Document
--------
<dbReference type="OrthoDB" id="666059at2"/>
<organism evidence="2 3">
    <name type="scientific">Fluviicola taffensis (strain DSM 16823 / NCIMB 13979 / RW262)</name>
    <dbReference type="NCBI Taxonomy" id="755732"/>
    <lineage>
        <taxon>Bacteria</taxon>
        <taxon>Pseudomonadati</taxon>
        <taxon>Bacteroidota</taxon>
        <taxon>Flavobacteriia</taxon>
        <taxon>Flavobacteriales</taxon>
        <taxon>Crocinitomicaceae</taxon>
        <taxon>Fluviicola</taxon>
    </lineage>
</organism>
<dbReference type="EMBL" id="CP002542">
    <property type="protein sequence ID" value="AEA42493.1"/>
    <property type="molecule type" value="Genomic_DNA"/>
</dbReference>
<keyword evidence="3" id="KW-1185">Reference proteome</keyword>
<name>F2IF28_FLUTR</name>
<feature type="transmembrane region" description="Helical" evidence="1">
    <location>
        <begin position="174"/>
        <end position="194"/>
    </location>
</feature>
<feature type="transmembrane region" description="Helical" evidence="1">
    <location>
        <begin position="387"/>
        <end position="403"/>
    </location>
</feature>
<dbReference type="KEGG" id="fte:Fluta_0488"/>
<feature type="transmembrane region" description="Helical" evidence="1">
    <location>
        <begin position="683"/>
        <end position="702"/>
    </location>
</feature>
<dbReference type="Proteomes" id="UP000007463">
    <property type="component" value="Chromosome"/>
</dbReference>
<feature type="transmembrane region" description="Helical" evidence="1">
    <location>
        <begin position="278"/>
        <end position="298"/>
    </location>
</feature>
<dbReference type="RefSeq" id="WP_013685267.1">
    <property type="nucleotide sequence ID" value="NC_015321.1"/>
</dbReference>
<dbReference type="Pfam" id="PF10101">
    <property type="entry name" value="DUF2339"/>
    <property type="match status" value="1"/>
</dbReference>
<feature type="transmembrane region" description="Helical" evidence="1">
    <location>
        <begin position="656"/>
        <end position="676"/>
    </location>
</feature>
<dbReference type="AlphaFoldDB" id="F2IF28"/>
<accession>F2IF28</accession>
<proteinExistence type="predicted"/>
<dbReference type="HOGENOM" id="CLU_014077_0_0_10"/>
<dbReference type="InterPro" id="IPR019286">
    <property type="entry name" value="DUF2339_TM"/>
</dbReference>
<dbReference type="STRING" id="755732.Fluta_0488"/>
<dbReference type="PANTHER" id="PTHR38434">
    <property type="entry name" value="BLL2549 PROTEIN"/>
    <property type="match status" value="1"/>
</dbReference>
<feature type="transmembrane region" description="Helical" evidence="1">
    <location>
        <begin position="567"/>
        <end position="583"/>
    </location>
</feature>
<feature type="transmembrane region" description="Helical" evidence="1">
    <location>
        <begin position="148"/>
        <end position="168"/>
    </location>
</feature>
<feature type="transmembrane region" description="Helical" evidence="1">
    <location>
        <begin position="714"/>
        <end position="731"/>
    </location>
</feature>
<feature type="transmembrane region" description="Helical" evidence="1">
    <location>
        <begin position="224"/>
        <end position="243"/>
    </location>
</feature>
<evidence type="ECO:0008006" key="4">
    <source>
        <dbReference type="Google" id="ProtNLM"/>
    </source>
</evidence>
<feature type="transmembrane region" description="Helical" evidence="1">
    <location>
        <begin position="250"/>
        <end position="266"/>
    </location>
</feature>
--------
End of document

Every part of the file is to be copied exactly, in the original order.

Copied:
<dbReference type="OrthoDB" id="666059at2"/>
<organism evidence="2 3">
    <name type="scientific">Fluviicola taffensis (strain DSM 16823 / NCIMB 13979 / RW262)</name>
    <dbReference type="NCBI Taxonomy" id="755732"/>
    <lineage>
        <taxon>Bacteria</taxon>
        <taxon>Pseudomonadati</taxon>
        <taxon>Bacteroidota</taxon>
        <taxon>Flavobacteriia</taxon>
        <taxon>Flavobacteriales</taxon>
        <taxon>Crocinitomicaceae</taxon>
        <taxon>Fluviicola</taxon>
    </lineage>
</organism>
<dbReference type="EMBL" id="CP002542">
    <property type="protein sequence ID" value="AEA42493.1"/>
    <property type="molecule type" value="Genomic_DNA"/>
</dbReference>
<keyword evidence="3" id="KW-1185">Reference proteome</keyword>
<name>F2IF28_FLUTR</name>
<feature type="transmembrane region" description="Helical" evidence="1">
    <location>
        <begin position="174"/>
        <end position="194"/>
    </location>
</feature>
<feature type="transmembrane region" description="Helical" evidence="1">
    <location>
        <begin position="387"/>
        <end position="403"/>
    </location>
</feature>
<dbReference type="KEGG" id="fte:Fluta_0488"/>
<feature type="transmembrane region" description="Helical" evidence="1">
    <location>
        <begin position="683"/>
        <end position="702"/>
    </location>
</feature>
<dbReference type="Proteomes" id="UP000007463">
    <property type="component" value="Chromosome"/>
</dbReference>
<feature type="transmembrane region" description="Helical" evidence="1">
    <location>
        <begin position="278"/>
        <end position="298"/>
    </location>
</feature>
<dbReference type="RefSeq" id="WP_013685267.1">
    <property type="nucleotide sequence ID" value="NC_015321.1"/>
</dbReference>
<dbReference type="Pfam" id="PF10101">
    <property type="entry name" value="DUF2339"/>
    <property type="match status" value="1"/>
</dbReference>
<feature type="transmembrane region" description="Helical" evidence="1">
    <location>
        <begin position="656"/>
        <end position="676"/>
    </location>
</feature>
<dbReference type="AlphaFoldDB" id="F2IF28"/>
<accession>F2IF28</accession>
<proteinExistence type="predicted"/>
<dbReference type="HOGENOM" id="CLU_014077_0_0_10"/>
<dbReference type="InterPro" id="IPR019286">
    <property type="entry name" value="DUF2339_TM"/>
</dbReference>
<dbReference type="STRING" id="755732.Fluta_0488"/>
<dbReference type="PANTHER" id="PTHR38434">
    <property type="entry name" value="BLL2549 PROTEIN"/>
    <property type="match status" value="1"/>
</dbReference>
<feature type="transmembrane region" description="Helical" evidence="1">
    <location>
        <begin position="567"/>
        <end position="583"/>
    </location>
</feature>
<feature type="transmembrane region" description="Helical" evidence="1">
    <location>
        <begin position="148"/>
        <end position="168"/>
    </location>
</feature>
<feature type="transmembrane region" description="Helical" evidence="1">
    <location>
        <begin position="714"/>
        <end position="731"/>
    </location>
</feature>
<feature type="transmembrane region" description="Helical" evidence="1">
    <location>
        <begin position="224"/>
        <end position="243"/>
    </location>
</feature>
<evidence type="ECO:0008006" key="4">
    <source>
        <dbReference type="Google" id="ProtNLM"/>
    </source>
</evidence>
<feature type="transmembrane region" description="Helical" evidence="1">
    <location>
        <begin position="250"/>
        <end position="266"/>
    </location>
</feature>